Bone Marrow Campaign Attracts Thousands Looking To Help
At 32-years-old Louie, who had been healthy for most of her life, was diagnosed with stage four lymphoma last September.
Louie remembered the crushing feeling that overcame her last September as she entered the cancer treatment center at The Ronald Reagan UCLA Medical Center.
“In that moment it struck me that I was a cancer patient—it was the first time that I thought of myself that way,” Louie said. “I just remember starting to cry.”
After months of intensive chemo treatment, the lymphoma seemingly went away, entering a remission period. It lasted until February of this year, when the doctors found a small mass in her brain.
“That was obviously a devastating setback for us,” Louie said about her recent diagnosis.
Louie is currently undergoing another round of chemotherapy in order to treat the mass in her brain. But there is only so much chemo her body can handle, she said, before she will absolutely need a bone marrow transplant in order to help her chances of survival.
Unfortunately, finding a willing bone marrow donor is proving to be difficult for Louie. Her Asian heritage means her chances of finding a bone marrow donor are about 20 percent less than if she were Caucasian, according to The National Bone Marrow Program.
Dr. Gary Schiller, the director of the Bone Marrow/Stem Cell Transplantation Program at the Ronald Reagan UCLA Medical Center, said there are a number of reasons that minorities, and in particular Asian minorities, have a harder time finding a bone marrow match.
“It’s been hard to get the Asians to register,” Dr. Schiller said. “In their home countries, there are a lot of myths and superstitions about donating bone marrow…and there aren’t so many [Asians] in The United States that we can make a deep impact on the registration.”
Since bone marrow compatibility is genetic, it tends to cluster within ethic groups, so finding a match is often closely linked to one’s heritage, Dr. Schiller explained.
Louie was not able to find a match within the national bone marrow registry or within her group of family and friends.
Louie, who had been incredibly private with her battle with cancer, was faced with a choice—continue to be private about her illness or go public with the hope that she might find a bone marrow match.
“At a point of vulnerability like this, you do not typically share that with the world,” Louie said about her struggle with the choice.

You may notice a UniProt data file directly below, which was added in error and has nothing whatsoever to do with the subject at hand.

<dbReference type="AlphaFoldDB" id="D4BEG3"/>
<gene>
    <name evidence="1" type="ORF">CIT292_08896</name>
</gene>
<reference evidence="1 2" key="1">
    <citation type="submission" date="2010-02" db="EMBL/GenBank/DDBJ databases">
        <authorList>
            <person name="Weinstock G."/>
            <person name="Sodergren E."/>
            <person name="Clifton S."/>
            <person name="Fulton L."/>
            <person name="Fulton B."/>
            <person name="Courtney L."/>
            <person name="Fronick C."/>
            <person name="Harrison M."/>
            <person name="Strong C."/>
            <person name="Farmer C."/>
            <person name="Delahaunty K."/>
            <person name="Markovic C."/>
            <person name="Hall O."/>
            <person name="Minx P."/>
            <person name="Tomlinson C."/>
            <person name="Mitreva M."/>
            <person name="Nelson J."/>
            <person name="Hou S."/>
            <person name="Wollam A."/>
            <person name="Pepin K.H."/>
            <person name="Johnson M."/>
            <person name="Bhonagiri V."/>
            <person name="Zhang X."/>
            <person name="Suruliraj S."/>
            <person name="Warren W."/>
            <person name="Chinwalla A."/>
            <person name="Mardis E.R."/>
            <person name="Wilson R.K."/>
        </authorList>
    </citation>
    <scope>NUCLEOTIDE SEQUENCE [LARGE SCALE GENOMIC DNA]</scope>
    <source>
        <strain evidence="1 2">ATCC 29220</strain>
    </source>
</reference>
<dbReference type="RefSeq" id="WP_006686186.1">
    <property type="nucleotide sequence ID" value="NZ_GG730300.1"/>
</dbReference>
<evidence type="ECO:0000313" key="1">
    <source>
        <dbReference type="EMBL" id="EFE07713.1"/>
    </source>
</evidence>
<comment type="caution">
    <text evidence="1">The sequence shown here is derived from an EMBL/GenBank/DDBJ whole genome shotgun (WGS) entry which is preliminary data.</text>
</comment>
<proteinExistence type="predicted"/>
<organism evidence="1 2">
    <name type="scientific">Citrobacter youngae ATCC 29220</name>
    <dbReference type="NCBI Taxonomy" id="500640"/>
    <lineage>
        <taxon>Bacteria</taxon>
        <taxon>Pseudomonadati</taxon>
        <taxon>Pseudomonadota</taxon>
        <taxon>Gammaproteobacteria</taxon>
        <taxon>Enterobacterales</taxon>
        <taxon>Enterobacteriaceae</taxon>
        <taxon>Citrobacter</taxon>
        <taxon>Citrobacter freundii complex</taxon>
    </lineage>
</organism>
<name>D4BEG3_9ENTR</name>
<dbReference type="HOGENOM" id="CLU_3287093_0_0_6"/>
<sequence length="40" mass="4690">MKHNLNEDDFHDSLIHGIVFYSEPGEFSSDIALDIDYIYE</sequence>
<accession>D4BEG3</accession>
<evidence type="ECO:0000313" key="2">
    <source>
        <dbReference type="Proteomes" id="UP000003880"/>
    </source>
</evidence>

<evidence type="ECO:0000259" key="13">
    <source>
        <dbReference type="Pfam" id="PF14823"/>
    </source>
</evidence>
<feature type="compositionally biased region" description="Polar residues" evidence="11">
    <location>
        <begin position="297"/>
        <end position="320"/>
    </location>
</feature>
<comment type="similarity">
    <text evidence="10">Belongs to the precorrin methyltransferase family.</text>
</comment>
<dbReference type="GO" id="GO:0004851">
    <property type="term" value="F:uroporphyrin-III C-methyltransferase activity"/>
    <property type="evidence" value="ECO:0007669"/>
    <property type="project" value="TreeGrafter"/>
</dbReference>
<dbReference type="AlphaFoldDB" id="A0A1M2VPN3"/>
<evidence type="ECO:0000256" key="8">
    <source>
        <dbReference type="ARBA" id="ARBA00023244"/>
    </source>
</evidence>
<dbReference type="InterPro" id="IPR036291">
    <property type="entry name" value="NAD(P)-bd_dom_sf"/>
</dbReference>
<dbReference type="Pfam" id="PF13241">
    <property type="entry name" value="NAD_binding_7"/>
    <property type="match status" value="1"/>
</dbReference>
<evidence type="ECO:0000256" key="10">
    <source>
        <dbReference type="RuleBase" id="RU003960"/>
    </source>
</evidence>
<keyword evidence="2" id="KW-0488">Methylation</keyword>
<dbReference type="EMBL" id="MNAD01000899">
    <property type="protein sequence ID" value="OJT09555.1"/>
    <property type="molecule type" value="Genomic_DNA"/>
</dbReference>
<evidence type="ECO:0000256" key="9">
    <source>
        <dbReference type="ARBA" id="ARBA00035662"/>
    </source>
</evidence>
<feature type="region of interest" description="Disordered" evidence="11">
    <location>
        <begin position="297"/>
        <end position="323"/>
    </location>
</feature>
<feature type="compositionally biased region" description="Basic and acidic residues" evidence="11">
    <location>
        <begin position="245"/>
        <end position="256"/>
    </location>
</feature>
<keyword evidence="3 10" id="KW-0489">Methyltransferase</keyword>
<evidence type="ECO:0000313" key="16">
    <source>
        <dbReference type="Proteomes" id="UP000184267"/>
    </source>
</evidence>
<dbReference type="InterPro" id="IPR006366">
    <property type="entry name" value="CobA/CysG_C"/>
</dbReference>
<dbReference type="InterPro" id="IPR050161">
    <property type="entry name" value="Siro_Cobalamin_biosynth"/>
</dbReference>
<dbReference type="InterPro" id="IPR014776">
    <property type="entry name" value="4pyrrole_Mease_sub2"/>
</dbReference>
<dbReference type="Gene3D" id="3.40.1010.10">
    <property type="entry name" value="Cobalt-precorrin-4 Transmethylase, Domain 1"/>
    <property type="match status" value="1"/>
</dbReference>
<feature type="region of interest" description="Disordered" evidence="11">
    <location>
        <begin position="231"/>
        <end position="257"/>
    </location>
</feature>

Ultimately, Louie decided to go public and with the help of her family and friends launched Savenina.com.
Friends of friends and people Louie did not even know began to spread the word. Soon celebrities like chef Mario Batali, NBA star Jeremy Lin, and Facebook COO Sheryl Sandberg began to tweet about the campaign.
“All of this just kind of happened all at once. All within a week or two of her launching the campaign and news has really spread from there,” Khong said.
Khong said that the amount of support has been overwhelming. People from all over the world are sending Louie messages of encouragement and asking how they can help.
One message that stood out for Khong was a woman from Finland, who messaged the campaign telling them that she would be in San Francisco the next week for vacation and wanted to attend a bone marrow drive.
“That’s one of the messages that really touched me and I know really touched a lot of us,” Khong said about the woman from Finland. “That a complete stranger on the other side of the world would take time out of her vacation to do this.”
Shin Ito, the director of Asians for Miracle Marrow Match (A3M), an organization that assists in finding donors for minorities and specifically Asians, and has also helped organize bone marrow drives for the Save Nina campaign, said that he has never seen a response quite like this before.
“It’s just how quickly the campaign has taken off,” Ito said. “We have received more international requests for home registration kits or asking for information on how they can be a donor in the country that they live. We’ve received more than I can’t even tell you compared to other campaigns.”
Despite the overwhelming response to the Save Nina campaign and the thousands of people who have been typed, Louie has yet to find a bone marrow match, but remains very hopeful.
“I’ve realized in the process of the campaign and in the process of opening up to the public that it really has given me a lot of strength,” Louie said. “And I think that it’s really given a lot of strength to other people as well.”
Louie also said that once her cancer treatment is over and her health has improved, she plans to continue her work of educating people about the process of donating bone marrow.
“I think that this campaign is much larger than me now,” Louie said. “It seems like such an incredible moment to have this audience, and to be in the position to help people and inspire people to give blood and raise awareness for this cause.”